Digital effects artist Joel Lelievre in his Dartmouth, N.S., home studio Dec. 15. LeLievre’s work was used in “Tron: Legacy,” in theatres now. — Photo by The Canadian Press
When Joel LeLievre first saw the Disney movie “Tron” in 1982, he didn’t know he was witnessing the beginning of a cinematic revolution in computer-generated imagery that would affect his life in later years.
Then again, he was only eight at the time, a bit too young to know what his career path would be.
“I remember watching the movie, but I also remember Shreddies had this campaign where you could get little ‘Tron’ discs inside. For months we just ate box after box of Shreddies to get those discs,” grins the Annapolis Valley native, who now has his own Halifax-based computer graphics and visual effects studio, Delicate Machines.
He can also see some of his latest work on the big screen in digital and Imax 3D in the long-awaited sequel “Tron: Legacy,” which opened earlier this month.
“I don’t think I really realized what filmmaking was about, but I knew I was seeing something different,” says LeLievre of that fateful trip to the theatre 28 years ago. “Like these people covered with glowing lines, which I hadn’t seen before, in these environments that had crazy backgrounds with real people in front of them. I was blown away by it.”
At the time of the first “Tron,” LeLievre’s computer experience was limited to the family’s Commodore VIC-20, copying code from a book into the computer and watching the pixels dance around.
“It was so simple, it never crashed and you never lost anything,” he says of his first digital experience.
Now LeLievre works in terabytes instead of kilobytes, as part of the team that reinvented the “Tron” universe. The new film updates the story of computer genius Kevin Flynn (Jeff Bridges), who’s been trapped in the digital realm for two decades and finally attempts to escape with the help of his abandoned son Sam (Garrett Hedlund), who must take part in the same kind of cyber contests his father survived in the original.
Last year, LeLievre spent eight months at the Vancouver studio of CG producer Prime Focus, supervising the creation of an eight-minute clip of the solar sailer, a memorable airborne vehicle featured in the first “Tron.”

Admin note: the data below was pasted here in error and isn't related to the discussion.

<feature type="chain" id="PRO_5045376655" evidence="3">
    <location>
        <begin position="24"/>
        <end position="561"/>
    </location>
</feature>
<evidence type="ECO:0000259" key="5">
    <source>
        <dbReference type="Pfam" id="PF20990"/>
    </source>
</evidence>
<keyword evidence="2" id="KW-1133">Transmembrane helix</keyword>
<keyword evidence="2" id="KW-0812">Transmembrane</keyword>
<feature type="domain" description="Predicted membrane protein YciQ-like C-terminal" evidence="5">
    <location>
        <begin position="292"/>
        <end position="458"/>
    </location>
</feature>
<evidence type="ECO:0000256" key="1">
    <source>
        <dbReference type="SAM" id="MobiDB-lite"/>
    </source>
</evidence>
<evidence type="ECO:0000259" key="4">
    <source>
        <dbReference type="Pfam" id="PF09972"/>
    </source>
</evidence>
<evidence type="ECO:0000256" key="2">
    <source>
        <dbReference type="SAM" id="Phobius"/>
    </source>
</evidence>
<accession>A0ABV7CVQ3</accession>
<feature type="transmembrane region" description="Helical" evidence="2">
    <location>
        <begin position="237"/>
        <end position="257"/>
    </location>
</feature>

“I don’t want to give too much away, but it’s a sequence where we’re heading into Tron City, and it focuses on the dialogue between Sam and his father, and we worked on the actual vehicle and the environment around them,” he explains.
“I don’t think I really realized what filmmaking was about, but I knew I was seeing something different.” Joel LeLievre
With a resume that includes work on films like “Hellboy,” “Sin City,” “Grindhouse,” “The Chronicles of Narnia” and “Twilight: New Moon,” as well as Madonna videos and Coors ads, LeLievre was hoping to be involved in the saga that started it all ever since he saw the first teaser trailer shown at the San Diego Comic Convention five years ago.
After the initial excitement died down, he began getting news of the film’s progress through the grapevine and kept crossing his fingers.
“I started to hear that certain studios were doing tests for the light cycle and the ‘Tron’ suits and stuff like that. Once I heard that, I started to hear more and more, until a couple of years ago I was presented with the possibility of working on it, and I just thought, ‘Oh man, I have to do that. I have to.’
“And by the luck of the cards, it happened.”
Calling a job on “Tron: Legacy” “the holy grail for visual effects artists,” LeLievre says everyone who was called to work on the film was bug-eyed with excitement when they were told what they would be working on (after signing a non-disclosure agreement with secretive and litigious Disney).
Although the nature of their work was dictated from on high, the animators relished the chance to combine the vintage high-tech “Tron” look with new technology and style.
“The designs are more fleshed out, there’s more depth to it, it looks a lot prettier and the lines are so smooth and glossy. ... You can trace the basic designs back to the first ‘Tron.’ It all looks new, but that original foundation is still there.”
After living on the West Coast, LeLievre is back in Halifax with Delicate Machines, a company he co-founded with friend and fellow Nova Scotian John Mitchell. Citing recent locally shot genre films like “Hobo With a Shotgun” and “The Corridor,” he’s hopeful that there will be more work in his field closer to home.
“My goal is to do a heavy effects movie here in Halifax and build a team of awesome people to work on it. You can totally do it. It’s all being done in the clouds and online now anyways, so why not do it here?”